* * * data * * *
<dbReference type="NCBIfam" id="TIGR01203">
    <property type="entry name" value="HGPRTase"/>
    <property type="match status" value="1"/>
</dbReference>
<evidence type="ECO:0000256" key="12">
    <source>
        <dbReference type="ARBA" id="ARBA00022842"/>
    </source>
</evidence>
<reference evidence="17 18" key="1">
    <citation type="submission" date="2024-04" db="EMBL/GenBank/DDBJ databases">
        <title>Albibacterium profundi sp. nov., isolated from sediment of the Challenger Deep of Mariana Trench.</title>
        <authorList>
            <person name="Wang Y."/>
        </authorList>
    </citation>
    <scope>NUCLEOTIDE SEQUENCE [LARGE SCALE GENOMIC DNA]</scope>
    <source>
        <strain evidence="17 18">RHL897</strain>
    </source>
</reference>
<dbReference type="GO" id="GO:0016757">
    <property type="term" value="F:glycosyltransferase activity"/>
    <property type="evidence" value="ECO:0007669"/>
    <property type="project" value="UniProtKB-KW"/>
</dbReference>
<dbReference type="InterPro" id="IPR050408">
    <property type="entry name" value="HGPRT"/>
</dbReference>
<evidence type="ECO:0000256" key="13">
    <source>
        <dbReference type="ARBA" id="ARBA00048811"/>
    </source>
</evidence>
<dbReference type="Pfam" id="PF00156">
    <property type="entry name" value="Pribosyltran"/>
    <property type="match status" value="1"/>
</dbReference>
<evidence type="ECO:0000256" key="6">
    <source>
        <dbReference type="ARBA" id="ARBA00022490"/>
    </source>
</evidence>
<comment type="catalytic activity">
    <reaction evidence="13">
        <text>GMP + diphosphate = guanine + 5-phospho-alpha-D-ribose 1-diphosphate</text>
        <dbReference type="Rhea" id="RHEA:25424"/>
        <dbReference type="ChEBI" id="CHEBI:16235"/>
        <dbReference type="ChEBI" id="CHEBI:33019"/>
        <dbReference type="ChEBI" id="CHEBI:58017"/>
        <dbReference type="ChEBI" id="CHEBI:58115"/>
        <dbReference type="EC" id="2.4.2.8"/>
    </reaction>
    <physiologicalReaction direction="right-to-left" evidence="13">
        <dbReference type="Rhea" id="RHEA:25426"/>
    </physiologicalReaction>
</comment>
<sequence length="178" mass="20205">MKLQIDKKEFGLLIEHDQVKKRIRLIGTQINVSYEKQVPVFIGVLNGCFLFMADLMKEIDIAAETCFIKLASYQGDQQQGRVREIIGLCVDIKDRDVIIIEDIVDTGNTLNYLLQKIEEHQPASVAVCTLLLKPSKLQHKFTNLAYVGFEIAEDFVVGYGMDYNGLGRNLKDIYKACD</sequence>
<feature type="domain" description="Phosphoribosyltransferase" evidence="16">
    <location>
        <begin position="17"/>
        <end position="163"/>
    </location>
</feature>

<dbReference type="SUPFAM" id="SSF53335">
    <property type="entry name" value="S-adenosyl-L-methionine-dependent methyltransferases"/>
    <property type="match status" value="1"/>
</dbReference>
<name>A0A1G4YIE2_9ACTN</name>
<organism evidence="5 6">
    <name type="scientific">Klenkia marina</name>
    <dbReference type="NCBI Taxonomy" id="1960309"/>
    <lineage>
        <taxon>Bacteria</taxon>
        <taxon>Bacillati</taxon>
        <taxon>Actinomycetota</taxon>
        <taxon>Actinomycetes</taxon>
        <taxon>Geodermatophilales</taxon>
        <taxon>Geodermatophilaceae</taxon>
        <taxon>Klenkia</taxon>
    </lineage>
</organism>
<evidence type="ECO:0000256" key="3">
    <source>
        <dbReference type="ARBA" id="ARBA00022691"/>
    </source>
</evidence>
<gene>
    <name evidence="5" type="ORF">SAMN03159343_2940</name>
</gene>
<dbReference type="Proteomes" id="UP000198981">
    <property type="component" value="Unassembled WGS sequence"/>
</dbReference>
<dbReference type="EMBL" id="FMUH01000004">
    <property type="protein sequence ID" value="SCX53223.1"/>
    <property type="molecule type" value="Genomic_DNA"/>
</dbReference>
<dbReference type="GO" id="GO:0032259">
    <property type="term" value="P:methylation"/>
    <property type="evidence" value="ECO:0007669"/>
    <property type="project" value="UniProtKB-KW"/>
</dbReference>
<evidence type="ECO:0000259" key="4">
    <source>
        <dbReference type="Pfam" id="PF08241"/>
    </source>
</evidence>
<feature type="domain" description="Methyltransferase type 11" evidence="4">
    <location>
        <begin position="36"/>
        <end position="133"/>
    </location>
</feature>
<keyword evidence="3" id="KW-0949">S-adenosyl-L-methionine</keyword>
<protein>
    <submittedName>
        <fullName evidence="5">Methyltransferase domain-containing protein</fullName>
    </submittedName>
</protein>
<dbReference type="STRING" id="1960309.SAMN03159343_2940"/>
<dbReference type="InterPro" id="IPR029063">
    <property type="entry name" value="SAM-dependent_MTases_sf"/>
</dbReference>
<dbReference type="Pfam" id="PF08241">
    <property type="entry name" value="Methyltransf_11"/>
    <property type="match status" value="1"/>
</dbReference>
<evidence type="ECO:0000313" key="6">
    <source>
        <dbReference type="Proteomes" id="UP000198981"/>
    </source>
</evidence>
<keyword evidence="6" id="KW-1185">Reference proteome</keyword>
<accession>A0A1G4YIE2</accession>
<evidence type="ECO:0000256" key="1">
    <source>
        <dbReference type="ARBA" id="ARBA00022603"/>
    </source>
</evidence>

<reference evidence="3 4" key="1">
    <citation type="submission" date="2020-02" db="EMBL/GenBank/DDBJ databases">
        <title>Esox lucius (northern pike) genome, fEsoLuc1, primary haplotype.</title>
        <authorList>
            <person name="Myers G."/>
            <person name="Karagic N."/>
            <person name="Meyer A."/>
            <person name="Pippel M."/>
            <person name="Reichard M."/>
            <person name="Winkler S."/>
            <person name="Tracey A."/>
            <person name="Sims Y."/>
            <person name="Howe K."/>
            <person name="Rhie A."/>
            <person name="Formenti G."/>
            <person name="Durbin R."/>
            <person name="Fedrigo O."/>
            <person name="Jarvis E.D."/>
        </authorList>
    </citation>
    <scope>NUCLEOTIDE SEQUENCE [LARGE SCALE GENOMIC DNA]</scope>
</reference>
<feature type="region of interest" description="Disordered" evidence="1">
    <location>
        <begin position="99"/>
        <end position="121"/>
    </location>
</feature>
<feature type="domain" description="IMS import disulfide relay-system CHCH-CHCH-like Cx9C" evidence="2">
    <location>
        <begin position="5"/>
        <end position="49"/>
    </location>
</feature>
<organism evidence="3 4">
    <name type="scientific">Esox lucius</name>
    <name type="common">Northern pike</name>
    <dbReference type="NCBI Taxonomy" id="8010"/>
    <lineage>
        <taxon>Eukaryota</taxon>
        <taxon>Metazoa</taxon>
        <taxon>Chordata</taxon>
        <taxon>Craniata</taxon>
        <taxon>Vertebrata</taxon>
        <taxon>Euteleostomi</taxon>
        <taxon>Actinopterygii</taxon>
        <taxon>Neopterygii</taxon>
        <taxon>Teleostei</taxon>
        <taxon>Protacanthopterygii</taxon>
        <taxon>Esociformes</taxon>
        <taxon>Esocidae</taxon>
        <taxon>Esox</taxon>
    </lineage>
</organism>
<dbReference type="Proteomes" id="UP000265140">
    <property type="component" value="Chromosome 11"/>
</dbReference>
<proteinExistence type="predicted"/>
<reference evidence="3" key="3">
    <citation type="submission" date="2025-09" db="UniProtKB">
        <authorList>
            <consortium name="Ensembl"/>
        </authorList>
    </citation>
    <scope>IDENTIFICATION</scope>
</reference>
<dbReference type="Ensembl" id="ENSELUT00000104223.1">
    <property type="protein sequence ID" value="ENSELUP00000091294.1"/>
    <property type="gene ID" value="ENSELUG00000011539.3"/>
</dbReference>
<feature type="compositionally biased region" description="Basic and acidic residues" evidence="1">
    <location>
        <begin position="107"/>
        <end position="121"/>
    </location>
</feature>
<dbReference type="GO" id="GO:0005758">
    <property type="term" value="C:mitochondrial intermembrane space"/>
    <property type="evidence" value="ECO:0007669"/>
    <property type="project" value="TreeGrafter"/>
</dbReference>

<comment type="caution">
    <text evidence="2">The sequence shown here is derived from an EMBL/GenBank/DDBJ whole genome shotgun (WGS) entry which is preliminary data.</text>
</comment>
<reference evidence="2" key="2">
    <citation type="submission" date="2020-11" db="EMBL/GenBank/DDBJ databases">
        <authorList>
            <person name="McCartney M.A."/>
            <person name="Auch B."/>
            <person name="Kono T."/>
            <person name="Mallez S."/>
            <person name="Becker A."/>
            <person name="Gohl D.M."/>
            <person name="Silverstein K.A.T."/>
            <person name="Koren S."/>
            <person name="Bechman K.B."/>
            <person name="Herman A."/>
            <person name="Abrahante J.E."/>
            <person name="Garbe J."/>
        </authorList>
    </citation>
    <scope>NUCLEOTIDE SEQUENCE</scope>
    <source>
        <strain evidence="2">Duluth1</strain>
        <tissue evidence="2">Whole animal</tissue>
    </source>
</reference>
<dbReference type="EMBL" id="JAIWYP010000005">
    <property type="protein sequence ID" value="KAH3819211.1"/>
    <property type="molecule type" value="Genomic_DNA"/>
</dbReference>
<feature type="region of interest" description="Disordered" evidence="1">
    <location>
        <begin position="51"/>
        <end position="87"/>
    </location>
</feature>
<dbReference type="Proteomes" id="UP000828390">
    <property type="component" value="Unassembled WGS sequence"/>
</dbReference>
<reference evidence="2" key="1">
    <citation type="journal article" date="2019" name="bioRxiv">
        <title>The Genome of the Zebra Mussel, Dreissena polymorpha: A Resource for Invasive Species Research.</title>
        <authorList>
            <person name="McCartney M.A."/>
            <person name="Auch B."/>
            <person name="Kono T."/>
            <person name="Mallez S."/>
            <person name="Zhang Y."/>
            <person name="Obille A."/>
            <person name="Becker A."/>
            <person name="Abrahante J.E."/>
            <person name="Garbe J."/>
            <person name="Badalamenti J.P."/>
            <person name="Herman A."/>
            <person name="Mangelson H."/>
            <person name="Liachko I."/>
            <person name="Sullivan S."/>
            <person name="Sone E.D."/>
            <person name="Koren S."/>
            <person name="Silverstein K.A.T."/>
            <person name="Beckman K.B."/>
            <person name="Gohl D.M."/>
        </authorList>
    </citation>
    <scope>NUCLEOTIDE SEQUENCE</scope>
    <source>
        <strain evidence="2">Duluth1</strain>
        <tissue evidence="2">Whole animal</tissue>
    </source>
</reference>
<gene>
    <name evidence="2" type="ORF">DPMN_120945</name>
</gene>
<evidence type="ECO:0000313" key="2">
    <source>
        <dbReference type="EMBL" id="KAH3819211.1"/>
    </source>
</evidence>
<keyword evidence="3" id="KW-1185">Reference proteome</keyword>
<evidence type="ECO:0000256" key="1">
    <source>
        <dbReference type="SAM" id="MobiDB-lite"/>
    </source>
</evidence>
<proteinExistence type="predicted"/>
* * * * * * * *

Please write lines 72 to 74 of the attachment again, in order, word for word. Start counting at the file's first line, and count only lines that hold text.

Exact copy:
    <dbReference type="NCBI Taxonomy" id="1960309"/>
    <lineage>
        <taxon>Bacteria</taxon>